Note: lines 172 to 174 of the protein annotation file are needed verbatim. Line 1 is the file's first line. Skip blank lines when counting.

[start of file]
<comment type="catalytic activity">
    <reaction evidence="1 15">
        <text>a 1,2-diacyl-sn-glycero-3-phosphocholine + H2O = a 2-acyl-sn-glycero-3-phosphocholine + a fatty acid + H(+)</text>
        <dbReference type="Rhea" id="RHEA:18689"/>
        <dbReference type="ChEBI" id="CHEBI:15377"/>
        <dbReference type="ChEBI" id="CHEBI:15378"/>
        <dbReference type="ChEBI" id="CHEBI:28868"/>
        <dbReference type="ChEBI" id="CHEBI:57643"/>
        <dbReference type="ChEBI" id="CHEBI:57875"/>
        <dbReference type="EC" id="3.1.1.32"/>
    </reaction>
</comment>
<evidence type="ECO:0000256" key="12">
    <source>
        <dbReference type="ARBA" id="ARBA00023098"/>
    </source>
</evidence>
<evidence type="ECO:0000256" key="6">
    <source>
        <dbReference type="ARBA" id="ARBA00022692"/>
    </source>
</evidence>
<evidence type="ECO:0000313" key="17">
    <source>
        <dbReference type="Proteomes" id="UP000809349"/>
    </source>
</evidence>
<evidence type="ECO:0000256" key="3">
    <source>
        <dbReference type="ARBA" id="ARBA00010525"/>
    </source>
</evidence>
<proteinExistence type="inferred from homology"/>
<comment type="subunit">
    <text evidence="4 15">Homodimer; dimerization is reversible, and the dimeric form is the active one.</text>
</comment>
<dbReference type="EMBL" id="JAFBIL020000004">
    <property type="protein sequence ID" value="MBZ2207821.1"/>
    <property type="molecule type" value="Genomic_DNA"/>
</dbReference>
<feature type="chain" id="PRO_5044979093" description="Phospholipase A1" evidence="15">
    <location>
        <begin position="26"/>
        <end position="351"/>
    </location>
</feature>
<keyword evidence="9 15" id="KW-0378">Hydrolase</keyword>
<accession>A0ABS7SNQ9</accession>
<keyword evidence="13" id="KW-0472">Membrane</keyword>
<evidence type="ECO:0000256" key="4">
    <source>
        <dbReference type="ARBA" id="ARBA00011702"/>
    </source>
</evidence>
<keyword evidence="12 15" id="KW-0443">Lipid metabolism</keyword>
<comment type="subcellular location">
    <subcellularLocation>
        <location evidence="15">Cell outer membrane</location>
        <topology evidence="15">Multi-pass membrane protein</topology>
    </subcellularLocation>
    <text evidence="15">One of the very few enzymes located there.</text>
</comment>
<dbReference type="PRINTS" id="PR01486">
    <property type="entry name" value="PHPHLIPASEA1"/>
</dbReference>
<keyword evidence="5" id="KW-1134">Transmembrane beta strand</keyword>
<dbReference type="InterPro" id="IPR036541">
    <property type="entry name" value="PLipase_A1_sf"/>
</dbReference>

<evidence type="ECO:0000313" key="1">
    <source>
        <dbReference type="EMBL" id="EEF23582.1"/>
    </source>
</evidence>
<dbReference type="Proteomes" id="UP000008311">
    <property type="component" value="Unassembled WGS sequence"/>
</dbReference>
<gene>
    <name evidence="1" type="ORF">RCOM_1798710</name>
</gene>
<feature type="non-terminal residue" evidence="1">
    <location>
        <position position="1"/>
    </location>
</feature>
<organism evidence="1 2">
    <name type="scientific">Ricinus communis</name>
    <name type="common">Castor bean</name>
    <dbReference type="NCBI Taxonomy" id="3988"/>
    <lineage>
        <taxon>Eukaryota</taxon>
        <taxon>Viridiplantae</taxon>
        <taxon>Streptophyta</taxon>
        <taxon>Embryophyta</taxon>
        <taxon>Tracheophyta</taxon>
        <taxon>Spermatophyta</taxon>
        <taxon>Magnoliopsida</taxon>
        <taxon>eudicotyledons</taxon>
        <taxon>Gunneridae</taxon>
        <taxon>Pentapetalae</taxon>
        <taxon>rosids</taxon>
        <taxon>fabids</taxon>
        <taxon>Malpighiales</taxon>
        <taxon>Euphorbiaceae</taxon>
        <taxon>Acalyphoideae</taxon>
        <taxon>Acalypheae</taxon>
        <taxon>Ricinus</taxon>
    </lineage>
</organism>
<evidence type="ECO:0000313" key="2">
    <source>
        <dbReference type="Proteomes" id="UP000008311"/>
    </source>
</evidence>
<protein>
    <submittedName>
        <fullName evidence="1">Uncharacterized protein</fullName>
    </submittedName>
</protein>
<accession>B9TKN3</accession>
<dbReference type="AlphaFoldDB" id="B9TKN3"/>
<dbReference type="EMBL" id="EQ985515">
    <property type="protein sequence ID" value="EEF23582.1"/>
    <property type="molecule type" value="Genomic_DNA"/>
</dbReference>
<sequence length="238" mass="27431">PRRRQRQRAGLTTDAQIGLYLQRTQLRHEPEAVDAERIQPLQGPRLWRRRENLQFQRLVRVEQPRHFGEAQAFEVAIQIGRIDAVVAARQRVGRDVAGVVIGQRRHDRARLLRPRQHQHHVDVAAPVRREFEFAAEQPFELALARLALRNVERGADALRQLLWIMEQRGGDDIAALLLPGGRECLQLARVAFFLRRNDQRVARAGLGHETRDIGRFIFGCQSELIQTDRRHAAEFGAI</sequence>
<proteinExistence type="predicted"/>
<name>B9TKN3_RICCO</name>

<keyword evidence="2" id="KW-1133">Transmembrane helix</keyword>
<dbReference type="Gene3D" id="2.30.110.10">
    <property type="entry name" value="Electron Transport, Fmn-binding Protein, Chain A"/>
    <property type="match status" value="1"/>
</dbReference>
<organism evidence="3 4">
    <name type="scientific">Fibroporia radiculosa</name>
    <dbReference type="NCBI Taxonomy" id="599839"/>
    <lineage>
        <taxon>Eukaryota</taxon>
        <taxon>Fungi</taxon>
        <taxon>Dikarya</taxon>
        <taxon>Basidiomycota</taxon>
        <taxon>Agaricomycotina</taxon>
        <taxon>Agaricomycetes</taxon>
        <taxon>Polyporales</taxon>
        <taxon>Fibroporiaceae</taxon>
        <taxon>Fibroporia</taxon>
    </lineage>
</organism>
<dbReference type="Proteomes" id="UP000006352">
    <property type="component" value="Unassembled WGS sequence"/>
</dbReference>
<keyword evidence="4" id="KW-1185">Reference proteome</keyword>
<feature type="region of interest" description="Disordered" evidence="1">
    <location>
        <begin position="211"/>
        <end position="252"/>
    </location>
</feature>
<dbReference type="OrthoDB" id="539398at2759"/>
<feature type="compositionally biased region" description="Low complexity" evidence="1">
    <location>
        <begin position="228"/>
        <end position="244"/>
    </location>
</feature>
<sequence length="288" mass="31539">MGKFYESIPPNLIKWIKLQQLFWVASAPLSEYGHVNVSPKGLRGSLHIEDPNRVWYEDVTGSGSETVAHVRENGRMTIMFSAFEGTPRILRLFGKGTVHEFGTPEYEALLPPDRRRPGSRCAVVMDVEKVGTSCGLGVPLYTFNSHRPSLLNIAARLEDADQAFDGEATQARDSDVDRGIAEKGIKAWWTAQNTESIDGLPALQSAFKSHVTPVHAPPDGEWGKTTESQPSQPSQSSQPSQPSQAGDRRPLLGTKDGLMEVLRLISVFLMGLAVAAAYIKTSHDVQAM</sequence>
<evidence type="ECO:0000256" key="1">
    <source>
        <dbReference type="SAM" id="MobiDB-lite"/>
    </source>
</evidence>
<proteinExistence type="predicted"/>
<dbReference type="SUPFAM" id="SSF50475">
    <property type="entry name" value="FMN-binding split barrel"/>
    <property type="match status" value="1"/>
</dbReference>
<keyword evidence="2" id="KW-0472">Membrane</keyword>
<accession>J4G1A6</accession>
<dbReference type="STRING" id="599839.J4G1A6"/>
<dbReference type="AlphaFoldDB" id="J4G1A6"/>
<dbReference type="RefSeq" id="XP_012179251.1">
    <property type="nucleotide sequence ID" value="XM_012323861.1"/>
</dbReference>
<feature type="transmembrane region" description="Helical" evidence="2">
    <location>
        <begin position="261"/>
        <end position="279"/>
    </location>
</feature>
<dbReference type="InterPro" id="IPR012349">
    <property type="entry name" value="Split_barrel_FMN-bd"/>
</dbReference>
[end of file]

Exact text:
<proteinExistence type="predicted"/>
<dbReference type="SUPFAM" id="SSF50475">
    <property type="entry name" value="FMN-binding split barrel"/>